Why parts of Prime Hook National Wildlife Refuge are being set on fire
About 9% of Prime Hook National Refuge will be on fire at some point over the next week or so.
Almost 900 acres of the more than 10,000-acre refuge, east of Milton, will undergo a prescribed burn as part of the refuge's habitat management plan. The fire will rid the land and waterways of invasive plant species while improving them for native species.
The U.S. Fish & Wildlife Service-managed refuge will remain open to the public during the burns, though some areas may be inaccessible. Only about 40% of the refuge is open to the public normally.
A marshy area north of refuge headquarters was burned on Monday. The grassy areas surrounding headquarters, on Turkle Pond Road, are next. The burns depend heavily on weather conditions, including rain and wind.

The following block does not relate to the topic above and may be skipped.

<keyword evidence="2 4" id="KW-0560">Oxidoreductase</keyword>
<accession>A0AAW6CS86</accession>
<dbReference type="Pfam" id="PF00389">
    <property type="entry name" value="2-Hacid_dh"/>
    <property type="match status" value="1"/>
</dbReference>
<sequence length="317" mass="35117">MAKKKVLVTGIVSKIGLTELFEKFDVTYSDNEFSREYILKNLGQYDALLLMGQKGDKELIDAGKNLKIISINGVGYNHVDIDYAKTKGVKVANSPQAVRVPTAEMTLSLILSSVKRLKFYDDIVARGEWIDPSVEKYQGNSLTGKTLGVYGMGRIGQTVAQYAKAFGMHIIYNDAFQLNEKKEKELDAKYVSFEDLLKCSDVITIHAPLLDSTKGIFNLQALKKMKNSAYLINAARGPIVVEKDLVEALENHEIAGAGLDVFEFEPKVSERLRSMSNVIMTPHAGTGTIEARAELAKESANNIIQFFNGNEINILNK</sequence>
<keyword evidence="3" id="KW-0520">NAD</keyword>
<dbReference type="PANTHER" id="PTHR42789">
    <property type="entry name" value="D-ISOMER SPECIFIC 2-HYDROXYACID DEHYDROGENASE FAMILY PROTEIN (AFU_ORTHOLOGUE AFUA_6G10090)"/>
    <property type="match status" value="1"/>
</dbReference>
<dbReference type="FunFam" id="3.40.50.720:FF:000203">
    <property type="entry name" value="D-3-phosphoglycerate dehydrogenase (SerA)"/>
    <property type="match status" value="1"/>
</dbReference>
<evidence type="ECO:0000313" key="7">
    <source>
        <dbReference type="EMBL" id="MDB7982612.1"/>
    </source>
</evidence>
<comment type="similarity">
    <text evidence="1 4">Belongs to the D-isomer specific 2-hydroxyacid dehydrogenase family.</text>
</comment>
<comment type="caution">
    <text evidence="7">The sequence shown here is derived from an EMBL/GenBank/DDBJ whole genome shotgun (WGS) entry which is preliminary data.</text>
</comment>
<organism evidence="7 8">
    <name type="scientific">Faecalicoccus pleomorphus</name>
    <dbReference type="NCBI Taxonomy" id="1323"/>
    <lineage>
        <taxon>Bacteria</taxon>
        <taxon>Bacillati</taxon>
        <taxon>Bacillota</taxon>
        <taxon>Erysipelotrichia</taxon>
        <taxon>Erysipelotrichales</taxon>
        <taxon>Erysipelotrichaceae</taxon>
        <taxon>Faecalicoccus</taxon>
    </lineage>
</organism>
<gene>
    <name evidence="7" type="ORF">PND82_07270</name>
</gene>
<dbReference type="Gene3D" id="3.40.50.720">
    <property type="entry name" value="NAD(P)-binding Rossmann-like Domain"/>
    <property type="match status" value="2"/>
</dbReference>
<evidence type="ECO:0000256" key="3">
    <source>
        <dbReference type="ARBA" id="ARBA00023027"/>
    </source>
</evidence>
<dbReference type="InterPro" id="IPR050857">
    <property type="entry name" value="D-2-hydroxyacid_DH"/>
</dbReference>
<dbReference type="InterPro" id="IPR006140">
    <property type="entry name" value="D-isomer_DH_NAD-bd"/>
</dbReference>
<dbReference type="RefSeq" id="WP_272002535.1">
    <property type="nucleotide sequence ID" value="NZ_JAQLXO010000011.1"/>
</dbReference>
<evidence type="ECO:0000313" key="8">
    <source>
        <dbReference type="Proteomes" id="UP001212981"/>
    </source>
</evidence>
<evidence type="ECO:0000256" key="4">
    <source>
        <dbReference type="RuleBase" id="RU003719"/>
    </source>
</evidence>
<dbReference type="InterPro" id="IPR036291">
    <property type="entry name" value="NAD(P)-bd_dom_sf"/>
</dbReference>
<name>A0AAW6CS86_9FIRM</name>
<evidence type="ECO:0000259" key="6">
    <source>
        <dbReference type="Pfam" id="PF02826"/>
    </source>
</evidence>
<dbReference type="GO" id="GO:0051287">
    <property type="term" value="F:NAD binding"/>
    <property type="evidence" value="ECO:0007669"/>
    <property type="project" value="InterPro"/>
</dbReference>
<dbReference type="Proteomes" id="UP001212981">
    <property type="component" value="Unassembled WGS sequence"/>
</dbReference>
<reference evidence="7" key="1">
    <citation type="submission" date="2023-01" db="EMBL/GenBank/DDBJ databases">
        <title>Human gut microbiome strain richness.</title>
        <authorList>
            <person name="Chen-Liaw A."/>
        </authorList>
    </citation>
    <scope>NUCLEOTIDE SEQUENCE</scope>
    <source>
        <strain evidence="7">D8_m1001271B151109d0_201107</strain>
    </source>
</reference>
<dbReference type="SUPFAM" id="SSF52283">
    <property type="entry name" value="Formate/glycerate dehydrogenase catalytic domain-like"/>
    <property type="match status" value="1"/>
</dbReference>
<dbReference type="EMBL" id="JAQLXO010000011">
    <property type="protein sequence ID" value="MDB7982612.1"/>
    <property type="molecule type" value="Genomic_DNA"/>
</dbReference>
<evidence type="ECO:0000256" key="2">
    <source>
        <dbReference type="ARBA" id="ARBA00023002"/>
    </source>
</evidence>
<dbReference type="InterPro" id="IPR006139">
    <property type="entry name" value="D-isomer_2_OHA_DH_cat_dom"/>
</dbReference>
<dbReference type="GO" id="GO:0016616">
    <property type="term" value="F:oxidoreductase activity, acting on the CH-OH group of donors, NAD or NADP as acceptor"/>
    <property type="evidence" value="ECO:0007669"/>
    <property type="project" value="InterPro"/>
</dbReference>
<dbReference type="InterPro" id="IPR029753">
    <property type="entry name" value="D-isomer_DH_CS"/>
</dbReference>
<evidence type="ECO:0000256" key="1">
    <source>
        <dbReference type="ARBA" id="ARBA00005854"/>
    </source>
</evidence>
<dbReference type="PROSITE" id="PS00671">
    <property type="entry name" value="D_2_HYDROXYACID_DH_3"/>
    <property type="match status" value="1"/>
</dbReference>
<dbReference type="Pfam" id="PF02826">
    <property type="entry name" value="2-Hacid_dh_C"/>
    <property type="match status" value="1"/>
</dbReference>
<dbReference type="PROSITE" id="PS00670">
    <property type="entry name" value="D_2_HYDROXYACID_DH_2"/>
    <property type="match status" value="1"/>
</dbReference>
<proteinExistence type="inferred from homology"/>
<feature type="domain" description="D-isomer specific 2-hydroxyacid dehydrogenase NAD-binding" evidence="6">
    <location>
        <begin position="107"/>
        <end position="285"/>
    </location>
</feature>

Prescribed burns, when conducted every three to five years, help reduce the buildup of dead vegetation, aid other herbaceous plants in competing with grasses and increase nutrient availability, according to officials. They also help keep invasive or undesirable plants, such as phragmites, Johnson grass and fescue under control.
According to refuge manager Arthur Coppola, species that will benefit from the burns include bobwhite quail, songbirds such as field sparrows, indigo buntings and eastern meadowlarks, and raptors such as American kestrels and northern harriers.